The SSD Improv: Intel & Indilinx get TRIM, Kingston Brings Intel Down to $115by Anand Lal Shimpi on November 17, 2009 7:00 PM EST
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|CPU||Intel Core i7 965 running at 3.2GHz (Turbo & EIST Disabled)|
|Motherboard:||Intel DX58SO (Intel X58) |
|Chipset:|| Intel X58 |
|Chipset Drivers:||Intel 188.8.131.525 + Intel IMSM 8.9|
|Memory:||Qimonda DDR3-1066 4 x 1GB (7-7-7-20)|
|Video Card:||eVGA GeForce GTX 285|
|Video Drivers:||NVIDIA ForceWare 190.38 64-bit|
|Desktop Resolution:||1920 x 1200|
|OS:||Windows 7 x64|
Sequential Read/Write Speed
Using the latest build of Iometer I ran a 3 minute long 2MB sequential write test over the entire span of the drive. The results reported are in average MB/s over the entire test length:
I ruined the surprise earlier, but the X25-M G2 160GB can now write at speeds of up to 100MB/s. The 80GB version doesn't get the benefit. The rest of the SSDs are approaching 2x that performance however. The poor Kingston drive is limited by its 5-channel implementation and barely manages more than 40MB/s. This will keep the Kingston SSDNow V series from cannibalizing X25-M sales, while at the same time offering a taste of what good SSDs have to offer at lower price points.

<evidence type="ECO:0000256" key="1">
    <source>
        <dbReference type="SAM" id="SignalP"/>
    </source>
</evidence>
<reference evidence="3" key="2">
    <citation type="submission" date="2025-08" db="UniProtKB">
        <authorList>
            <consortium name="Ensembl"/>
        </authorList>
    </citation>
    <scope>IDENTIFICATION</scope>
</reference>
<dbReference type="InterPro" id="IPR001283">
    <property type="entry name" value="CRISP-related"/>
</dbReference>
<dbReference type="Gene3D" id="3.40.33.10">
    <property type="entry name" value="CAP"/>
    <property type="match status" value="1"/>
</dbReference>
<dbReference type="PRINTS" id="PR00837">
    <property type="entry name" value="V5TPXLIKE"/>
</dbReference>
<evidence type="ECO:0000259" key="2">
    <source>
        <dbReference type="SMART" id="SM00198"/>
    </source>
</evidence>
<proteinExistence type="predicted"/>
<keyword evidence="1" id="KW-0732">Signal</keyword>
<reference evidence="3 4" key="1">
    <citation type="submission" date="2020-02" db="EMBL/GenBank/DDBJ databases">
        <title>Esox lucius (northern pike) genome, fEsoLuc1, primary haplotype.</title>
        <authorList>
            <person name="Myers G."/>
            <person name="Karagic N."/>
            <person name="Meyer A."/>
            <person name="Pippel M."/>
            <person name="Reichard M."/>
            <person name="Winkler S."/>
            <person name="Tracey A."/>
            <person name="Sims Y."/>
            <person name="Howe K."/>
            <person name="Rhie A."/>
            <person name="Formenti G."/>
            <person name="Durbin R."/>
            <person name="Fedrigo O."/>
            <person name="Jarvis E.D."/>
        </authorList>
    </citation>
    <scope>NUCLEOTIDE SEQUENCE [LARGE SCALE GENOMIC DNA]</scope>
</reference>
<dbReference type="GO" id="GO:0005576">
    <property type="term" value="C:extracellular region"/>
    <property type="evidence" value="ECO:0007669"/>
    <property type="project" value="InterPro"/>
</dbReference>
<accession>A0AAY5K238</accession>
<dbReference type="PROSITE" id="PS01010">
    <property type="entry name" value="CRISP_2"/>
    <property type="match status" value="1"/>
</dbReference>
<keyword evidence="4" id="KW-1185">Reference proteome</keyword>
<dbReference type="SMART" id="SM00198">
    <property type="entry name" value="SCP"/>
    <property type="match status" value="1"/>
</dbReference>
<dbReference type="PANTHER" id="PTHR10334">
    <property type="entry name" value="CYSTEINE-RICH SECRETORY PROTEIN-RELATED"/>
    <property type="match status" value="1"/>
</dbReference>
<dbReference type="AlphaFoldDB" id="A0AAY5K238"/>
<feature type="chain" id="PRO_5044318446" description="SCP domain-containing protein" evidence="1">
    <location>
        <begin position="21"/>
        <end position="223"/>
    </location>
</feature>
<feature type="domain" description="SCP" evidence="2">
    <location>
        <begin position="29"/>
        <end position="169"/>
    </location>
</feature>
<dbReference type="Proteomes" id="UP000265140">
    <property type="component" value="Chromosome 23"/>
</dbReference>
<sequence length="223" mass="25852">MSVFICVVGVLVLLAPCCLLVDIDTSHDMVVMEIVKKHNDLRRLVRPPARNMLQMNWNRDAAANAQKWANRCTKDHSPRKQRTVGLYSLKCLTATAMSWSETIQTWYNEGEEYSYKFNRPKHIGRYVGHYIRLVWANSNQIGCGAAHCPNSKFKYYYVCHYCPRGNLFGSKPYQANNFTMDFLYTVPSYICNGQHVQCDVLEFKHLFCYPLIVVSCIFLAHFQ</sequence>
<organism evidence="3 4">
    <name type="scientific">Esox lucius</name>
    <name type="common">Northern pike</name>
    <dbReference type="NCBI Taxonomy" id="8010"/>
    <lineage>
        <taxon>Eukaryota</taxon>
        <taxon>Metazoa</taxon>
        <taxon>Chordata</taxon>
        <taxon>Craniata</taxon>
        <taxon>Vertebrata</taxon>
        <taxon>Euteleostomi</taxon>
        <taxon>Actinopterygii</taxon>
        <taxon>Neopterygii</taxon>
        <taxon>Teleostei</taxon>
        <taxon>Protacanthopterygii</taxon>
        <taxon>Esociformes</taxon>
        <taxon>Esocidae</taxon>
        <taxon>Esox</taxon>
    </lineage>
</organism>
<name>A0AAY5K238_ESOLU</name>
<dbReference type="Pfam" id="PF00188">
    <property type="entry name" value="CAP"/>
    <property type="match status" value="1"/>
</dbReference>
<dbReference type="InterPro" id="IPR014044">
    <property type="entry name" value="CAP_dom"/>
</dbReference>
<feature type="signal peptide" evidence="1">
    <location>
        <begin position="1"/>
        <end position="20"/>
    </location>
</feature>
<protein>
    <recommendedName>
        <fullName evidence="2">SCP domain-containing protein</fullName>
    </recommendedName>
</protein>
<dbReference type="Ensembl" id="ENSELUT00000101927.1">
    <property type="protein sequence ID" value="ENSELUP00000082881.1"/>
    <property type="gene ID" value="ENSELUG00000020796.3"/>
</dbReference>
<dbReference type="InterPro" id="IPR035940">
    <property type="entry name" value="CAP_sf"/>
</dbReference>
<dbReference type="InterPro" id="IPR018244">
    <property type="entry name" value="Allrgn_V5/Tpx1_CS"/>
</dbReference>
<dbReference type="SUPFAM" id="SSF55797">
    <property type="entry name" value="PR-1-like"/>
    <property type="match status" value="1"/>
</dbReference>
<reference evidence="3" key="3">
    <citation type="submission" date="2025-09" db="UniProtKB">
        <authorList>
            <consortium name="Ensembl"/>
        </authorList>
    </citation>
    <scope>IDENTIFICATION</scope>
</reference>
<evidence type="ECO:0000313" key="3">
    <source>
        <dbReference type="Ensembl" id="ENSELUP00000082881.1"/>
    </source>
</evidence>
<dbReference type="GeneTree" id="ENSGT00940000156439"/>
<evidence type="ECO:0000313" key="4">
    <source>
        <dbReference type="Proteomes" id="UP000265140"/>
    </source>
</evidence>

We're nearly tapped out on sequential read speed. The new TRIM firmware appears to drop performance a bit but not much. SATA 6Gbps will be necessary before we can see higher sequential read speeds from a single SSD.
True to Kingston's claims, the SSDNow V 40GB pulls around 170MB/s thanks to its narrower configuration. Not within arm's reach of the more expensive SSDs but still much faster than a mechanical drive.